The sweet and fleshy product of a tree or other plant that contains seed and can be eaten as food Fruits are components of flowering plants. The purpose of fruits is to disperse the seeds of the plant. Some fruits are edible and have thrived as they moved with humans and animals, providing nutrition for people and seed dispersal for plants. Fruits make up a significant portion of global agricultural production. Commonly eaten fruits in the United States include apples, citrus, bananas, berries, pears, grapes and plums.

Seedlessness is an important trait for many fruits that are significant to global trade. Seedless fruits include bananas, pineapples, some oranges and grapefruits, some grapes, and some varieties of watermelon. Many fruits are made into marmalades and jams. Some are also used in processed foods including cookies, cakes, and ice cream. A significant amount of fruit is used to make beverages, including fruit juices and wine.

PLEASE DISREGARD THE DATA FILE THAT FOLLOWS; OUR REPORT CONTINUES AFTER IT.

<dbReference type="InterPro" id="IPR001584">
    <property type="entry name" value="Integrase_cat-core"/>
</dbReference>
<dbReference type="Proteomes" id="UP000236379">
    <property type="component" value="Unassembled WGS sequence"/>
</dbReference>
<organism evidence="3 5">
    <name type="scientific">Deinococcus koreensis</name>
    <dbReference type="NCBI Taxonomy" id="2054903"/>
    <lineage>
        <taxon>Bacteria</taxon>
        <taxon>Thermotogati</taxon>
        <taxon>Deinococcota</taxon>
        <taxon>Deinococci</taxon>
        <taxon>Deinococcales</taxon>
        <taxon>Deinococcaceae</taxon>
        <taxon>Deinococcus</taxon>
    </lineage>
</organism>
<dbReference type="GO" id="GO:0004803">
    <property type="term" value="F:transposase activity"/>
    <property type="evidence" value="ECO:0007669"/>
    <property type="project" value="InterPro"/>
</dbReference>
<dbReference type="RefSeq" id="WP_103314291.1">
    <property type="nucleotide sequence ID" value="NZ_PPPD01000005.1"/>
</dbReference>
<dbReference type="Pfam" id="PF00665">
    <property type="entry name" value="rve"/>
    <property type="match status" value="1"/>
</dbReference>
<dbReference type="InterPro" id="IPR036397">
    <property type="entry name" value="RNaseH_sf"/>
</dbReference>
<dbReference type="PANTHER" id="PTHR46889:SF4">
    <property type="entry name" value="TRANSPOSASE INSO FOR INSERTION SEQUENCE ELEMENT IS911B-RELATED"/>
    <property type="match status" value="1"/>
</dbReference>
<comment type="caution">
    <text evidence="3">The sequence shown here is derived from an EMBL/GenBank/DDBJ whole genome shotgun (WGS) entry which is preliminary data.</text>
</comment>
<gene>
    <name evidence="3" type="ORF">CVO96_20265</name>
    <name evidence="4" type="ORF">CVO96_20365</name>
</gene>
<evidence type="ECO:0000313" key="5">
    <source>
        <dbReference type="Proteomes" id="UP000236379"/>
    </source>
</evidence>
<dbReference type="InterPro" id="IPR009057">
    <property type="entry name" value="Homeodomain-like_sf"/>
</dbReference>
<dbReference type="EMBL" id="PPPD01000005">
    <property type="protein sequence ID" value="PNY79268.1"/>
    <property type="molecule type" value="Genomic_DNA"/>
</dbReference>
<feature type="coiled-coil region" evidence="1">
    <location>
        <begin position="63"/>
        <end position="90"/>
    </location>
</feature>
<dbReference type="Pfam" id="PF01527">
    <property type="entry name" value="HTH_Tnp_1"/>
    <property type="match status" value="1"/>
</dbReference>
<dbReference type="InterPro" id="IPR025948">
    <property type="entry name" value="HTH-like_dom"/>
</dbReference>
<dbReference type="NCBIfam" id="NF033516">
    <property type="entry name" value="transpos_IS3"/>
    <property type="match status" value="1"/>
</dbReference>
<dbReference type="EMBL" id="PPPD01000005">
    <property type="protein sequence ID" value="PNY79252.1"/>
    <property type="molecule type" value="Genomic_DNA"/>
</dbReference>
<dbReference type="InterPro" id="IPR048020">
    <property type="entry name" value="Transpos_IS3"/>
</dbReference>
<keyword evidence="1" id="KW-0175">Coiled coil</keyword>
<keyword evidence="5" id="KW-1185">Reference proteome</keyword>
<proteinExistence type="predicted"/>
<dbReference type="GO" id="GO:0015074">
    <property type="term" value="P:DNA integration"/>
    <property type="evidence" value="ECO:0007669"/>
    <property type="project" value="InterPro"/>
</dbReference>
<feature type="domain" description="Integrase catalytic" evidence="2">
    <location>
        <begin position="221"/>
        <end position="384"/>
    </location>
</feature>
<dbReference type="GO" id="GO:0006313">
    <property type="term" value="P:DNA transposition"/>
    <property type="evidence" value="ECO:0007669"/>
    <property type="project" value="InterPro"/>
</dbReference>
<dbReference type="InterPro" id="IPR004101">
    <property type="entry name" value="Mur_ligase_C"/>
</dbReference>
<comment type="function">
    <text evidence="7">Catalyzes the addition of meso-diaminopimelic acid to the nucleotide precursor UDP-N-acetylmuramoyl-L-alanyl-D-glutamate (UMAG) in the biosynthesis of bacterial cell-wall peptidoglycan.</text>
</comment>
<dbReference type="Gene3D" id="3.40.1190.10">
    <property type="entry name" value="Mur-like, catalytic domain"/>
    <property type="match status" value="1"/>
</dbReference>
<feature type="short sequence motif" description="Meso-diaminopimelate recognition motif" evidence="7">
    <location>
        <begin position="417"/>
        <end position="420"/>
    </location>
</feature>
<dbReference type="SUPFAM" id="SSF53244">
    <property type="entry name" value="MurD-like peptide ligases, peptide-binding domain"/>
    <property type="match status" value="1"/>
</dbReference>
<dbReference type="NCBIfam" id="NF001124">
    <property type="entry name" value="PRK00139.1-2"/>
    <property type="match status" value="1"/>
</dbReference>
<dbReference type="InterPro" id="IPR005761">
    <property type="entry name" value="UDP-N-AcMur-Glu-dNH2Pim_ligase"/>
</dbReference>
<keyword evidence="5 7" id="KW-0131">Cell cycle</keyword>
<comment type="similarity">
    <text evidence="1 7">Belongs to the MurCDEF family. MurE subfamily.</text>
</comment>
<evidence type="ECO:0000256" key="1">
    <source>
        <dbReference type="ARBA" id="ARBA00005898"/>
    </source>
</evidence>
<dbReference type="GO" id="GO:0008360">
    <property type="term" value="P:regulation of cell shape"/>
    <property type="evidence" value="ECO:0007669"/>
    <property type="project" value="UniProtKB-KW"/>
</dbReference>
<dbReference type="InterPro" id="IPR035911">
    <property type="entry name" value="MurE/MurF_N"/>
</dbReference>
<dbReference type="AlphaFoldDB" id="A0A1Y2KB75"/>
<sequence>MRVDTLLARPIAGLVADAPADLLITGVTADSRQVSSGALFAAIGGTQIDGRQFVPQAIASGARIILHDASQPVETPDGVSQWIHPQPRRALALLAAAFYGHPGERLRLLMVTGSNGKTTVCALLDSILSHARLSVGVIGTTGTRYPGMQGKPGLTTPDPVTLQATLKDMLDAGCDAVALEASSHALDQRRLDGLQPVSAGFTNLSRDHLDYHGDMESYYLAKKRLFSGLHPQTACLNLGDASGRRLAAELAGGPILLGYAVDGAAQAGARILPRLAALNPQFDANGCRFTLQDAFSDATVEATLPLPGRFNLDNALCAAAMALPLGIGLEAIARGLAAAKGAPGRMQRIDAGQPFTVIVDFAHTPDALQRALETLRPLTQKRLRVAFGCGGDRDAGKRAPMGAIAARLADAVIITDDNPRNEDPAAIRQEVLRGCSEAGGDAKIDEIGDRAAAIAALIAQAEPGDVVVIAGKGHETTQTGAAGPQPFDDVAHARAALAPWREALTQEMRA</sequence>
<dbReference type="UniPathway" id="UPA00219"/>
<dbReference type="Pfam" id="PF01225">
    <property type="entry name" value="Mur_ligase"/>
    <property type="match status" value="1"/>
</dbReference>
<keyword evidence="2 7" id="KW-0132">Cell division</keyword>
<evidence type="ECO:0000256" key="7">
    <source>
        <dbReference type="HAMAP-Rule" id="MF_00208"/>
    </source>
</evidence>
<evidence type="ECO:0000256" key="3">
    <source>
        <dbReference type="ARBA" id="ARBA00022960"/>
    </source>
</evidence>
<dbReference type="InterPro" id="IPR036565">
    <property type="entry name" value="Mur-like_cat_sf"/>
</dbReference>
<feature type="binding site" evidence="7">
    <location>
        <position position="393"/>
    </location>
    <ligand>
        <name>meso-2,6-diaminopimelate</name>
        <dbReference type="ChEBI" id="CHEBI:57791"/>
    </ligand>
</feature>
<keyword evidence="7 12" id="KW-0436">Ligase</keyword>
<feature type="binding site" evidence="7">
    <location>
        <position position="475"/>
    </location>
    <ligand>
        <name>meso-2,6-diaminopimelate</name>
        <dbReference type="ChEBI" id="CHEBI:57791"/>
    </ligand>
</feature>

The total number of plant species in the world is estimated at 390,900 by the Royal Botanic Gardens, Kew. Approximately 1,000 to 2,000 species of plants are edible by humans. About 100 to 200 species of plants play an important role in world commerce, and about 15 species provide the majority of food crops. These include soybeans, peanuts, rice, wheat and bananas.

In botany, a fruit is the seed-bearing structure in flowering plants formed from the ovary after flowering. Fruits are the means by which angiosperms disseminate seeds. Edible fruits, in particular, have propagated with the movements of humans and animals in a symbiotic relationship as a means for seed dispersal and nutrition; in fact, humans and many animals have become dependent on fruits as a source of food. Accordingly, fruits account for a substantial fraction of the world's agricultural output, and some have acquired extensive cultural and symbolic meanings.